Quick fixes and the throwaway society: Not the way with horses and saddles

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The tell-tale signs of an ill-fitting saddle. Successfully fitting a saddle is an art, an understanding of basic physics and, of course, the ability to “read” the horse, says Colin Dangaard.
The tell-tale signs of an ill-fitting saddle.

I realize we live in a world of instant gratification, feelings of entitlement, fast fixes, and throwing out of consumables rather than making the necessary adjustments/repairs to make things work. 

I get it – it’s simply a sign of the times; a worldwide mentality. At least in the so-called civilized countries – but especially perhaps in our industry. I am particularly referring to owners, riders, trainers who have just spent a lot of money on a horse and a lot of money on a saddle (perhaps the last in a long line of many different attempts to find one that works, but in the process has perhaps caused significant damage that will take some time to repair).

I once had a client who had problems some of you may have experienced. Her horse had an old injury at the withers which, with pressure from any saddle created immense pain for him, eventually resulted in him bucking off the rider. With therapy he is apparently now pain free, but has a learned behaviour to not tolerate anything on his back. He is still bucking and crow hopping on the lunge line.

There are strategies for desensitizing and re-learning to tolerate and understand that the saddle is not going to hurt. Conceivably this has been bothering him since he was started under saddle, in other words, a very old injury. Everything is an association to saddle pain, cross ties etc., and everything is an anticipation of pain to come.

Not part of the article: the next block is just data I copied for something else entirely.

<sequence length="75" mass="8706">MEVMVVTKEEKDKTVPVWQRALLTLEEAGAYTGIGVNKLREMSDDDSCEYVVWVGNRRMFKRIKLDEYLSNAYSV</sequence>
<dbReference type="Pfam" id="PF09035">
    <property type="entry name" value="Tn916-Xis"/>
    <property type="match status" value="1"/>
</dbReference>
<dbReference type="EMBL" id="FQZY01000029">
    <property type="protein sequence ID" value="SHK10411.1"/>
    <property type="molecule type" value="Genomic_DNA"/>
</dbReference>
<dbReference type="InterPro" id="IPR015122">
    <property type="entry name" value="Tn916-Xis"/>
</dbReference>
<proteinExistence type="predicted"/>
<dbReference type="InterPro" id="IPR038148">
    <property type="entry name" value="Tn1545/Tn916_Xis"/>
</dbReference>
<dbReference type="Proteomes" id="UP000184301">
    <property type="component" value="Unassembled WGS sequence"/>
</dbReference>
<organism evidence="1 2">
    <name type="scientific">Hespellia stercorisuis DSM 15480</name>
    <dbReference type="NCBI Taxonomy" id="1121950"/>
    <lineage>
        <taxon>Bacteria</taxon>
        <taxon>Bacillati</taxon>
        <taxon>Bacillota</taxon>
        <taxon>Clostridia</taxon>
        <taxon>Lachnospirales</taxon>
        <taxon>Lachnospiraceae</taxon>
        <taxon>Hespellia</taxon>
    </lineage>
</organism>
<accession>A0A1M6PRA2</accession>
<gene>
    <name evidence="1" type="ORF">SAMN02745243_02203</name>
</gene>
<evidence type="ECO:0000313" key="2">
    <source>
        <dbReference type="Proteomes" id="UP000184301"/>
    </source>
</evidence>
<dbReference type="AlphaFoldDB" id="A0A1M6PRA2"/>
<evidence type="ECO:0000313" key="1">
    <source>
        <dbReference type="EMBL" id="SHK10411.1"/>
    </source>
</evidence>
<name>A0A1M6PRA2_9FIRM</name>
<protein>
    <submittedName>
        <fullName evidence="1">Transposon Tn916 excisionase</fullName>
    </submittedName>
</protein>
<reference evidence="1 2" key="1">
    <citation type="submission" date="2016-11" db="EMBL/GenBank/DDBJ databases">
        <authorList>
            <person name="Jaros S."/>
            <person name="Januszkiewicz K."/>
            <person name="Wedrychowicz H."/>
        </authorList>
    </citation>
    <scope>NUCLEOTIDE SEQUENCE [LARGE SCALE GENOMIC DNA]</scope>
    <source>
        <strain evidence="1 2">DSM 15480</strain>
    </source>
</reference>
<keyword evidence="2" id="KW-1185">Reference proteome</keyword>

Too much horse? Or a horse in pain due to an ill-fitting saddle? © Shutterstock
Too much horse? Or a horse in pain due to an ill-fitting saddle? © Shutterstock

Obviously, a full veterinary evaluation needs to confirm that the horse is completely sound – that the suspensories, etc. and the feet are okay. Stomach ulcers also need to be considered, especially in a horse that was dealing with so much pain for so long. Even if the back seems better, there’s still an unresolved issue present. The learned behavior of bucking is unfortunately sometimes never fully resolved. You have to get them trusting from the ground again before you get someone on the back.

I am sympathetic to how difficult trainers in this industry have it – not the top 2% who make their money competing as well as elite riders, but the 98% who may struggle to make a living. For them it is a bonus to work with a saddle company that is willing to reward them for student referrals and sales – and it is difficult sometimes for them to make objective recommendations. This industry is known for its lack of regulation and benefits and regular salaries, and is extremely vulnerable to the vagaries of the economy. It’s hard sometimes to separate ethics from the need to survive, but at the end of the day we can all only do what we feel is what we need to do. You may have the dilemma of a student or a potential customer trying out a horse or deciding whether or not to keep a horse that may be ‘too much’ too – when these are being ridden saddles that may not fit either of them properly.